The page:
USC vs. USC? U Simply Can't find a football rivalry … so far

Chris Dufresne takes time out (he gets three per half) each Friday during the season to answer questions on college football. This week's topics include USC — the real one(s), confusing acronyms and a variety of 'dogs and 'cats.

Unbuckling the mailbag:

Question: USC vs. The USC: What's it going to take to have a real rivalry going?

Greg Diamond

Los Angeles

Answer: Let's go right to the expert in this field, Clemson Coach Dabo Swinney. I think everyone would agree he has no agenda here.

Swinney tweaked South Carolina Coach Steve Spurrier this week for referring to Louisiana State as the real "Death Valley," knowing Clemson's home field also shares that nickname.

Swinney responded there was only one "Death Valley" and only one "USC…and it's in California."

We also have the real Death Valley.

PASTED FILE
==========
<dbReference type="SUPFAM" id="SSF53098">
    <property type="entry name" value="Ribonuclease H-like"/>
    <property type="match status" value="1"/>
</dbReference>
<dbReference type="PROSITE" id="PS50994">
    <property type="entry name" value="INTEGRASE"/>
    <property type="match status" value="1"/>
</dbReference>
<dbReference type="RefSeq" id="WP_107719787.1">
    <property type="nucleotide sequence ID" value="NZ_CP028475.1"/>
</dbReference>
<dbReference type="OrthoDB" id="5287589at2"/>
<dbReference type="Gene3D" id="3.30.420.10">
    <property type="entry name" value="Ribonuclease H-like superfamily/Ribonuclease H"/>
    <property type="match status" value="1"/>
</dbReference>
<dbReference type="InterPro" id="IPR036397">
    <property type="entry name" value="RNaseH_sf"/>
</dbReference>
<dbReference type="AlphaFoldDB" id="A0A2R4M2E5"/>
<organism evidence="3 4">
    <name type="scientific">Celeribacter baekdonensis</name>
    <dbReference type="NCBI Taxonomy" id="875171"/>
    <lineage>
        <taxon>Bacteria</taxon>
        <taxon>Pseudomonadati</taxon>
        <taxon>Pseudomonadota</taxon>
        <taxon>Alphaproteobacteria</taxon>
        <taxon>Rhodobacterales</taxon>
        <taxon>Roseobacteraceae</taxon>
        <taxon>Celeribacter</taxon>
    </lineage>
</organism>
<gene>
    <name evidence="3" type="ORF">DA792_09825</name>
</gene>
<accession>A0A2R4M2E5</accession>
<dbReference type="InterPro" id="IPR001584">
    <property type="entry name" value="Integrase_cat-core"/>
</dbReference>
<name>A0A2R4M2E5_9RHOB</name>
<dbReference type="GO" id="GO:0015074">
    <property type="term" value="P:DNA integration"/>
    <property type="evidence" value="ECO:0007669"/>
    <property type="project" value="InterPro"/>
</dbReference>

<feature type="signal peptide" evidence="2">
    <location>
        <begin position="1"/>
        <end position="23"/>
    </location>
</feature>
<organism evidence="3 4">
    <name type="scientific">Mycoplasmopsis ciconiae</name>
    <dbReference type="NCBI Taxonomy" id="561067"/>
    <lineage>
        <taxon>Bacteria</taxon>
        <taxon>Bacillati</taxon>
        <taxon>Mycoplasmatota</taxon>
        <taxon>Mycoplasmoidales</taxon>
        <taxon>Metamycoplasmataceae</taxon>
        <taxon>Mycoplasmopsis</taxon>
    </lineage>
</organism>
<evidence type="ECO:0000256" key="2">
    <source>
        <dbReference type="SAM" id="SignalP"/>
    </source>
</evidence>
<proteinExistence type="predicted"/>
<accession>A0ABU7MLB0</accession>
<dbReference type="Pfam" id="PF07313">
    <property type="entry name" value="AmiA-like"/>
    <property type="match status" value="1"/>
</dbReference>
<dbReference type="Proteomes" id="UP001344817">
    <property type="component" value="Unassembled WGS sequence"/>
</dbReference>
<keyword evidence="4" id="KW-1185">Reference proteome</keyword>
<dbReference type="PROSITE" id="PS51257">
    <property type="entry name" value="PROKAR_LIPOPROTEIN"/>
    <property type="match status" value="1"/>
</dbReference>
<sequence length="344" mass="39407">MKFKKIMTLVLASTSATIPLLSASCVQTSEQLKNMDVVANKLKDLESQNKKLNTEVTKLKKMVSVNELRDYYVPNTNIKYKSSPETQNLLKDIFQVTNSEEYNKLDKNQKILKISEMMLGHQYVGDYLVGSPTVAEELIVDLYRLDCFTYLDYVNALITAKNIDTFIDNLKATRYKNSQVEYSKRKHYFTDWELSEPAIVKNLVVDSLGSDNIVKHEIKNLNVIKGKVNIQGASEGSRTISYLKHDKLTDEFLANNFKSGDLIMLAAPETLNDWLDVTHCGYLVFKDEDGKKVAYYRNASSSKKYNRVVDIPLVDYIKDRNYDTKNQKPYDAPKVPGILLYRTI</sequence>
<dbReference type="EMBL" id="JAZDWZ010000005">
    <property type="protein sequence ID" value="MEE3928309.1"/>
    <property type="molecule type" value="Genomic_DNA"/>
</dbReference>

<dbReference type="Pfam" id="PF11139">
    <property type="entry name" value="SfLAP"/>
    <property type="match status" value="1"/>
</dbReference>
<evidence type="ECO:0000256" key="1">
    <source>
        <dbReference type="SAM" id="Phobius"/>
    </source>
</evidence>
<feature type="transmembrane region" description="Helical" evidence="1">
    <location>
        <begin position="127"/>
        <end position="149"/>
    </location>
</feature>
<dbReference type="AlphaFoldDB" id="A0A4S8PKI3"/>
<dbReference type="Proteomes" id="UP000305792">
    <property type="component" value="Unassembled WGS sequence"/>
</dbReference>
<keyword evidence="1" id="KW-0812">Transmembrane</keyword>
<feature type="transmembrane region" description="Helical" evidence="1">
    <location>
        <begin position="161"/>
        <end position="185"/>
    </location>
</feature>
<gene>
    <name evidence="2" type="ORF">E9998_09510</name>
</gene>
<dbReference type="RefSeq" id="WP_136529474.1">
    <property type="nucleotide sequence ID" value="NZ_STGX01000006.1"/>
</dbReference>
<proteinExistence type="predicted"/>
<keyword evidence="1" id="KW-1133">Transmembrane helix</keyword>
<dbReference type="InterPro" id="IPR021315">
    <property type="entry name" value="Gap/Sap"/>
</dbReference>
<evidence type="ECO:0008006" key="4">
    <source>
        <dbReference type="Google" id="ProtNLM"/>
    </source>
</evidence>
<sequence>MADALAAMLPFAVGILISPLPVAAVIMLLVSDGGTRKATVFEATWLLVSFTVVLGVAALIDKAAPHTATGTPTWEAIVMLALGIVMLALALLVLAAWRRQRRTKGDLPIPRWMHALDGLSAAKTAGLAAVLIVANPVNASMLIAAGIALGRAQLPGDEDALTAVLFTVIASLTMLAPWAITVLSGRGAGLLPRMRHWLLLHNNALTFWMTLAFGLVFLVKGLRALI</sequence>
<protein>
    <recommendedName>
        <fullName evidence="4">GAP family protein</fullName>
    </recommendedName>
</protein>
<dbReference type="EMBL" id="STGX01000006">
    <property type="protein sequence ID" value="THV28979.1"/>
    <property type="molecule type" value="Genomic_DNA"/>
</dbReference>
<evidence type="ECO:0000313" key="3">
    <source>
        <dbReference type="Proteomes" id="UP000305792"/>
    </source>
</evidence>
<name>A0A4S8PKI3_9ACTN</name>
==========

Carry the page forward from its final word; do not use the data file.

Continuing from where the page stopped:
I may have stirred this pot a bit in my Monday column explaining how the University of Southern California won the legal battle for "USC." Specifically, the case involved the interlocked "SC" used by South Carolina on its apparel and equipment.

The lawyer representing the Los Angeles-based school argued the letters were more deservedly linked to the Trojans' than to "a goofy little chicken."

That would be South Carolina's "Gamecocks."

There hasn't been a football rivalry between USC and USC because the schools haven't played since 1983. The team from Columbia also hasn't been very good, winning only one conference title — the Atlantic Coast Conference in 1969 — in its history.

The USC in California clams 11 national titles and 37 conference championships, many of which the NCAA has allowed the Trojans to keep.

Spurrier has turned South Carolina into a powerhouse and it would be great fun to see these schools interlock their logos at midfield. How about at this year's Bowl Championship Series title game?

Q: The University of South Carolina was founded in 1801. When was the state of California admitted?

Cullen Stone

USC '92

A: California was admitted to the Union in 1850. South Carolina seceded from it in 1860.

Q: What legally prohibits a school from referring to itself by its own acronym?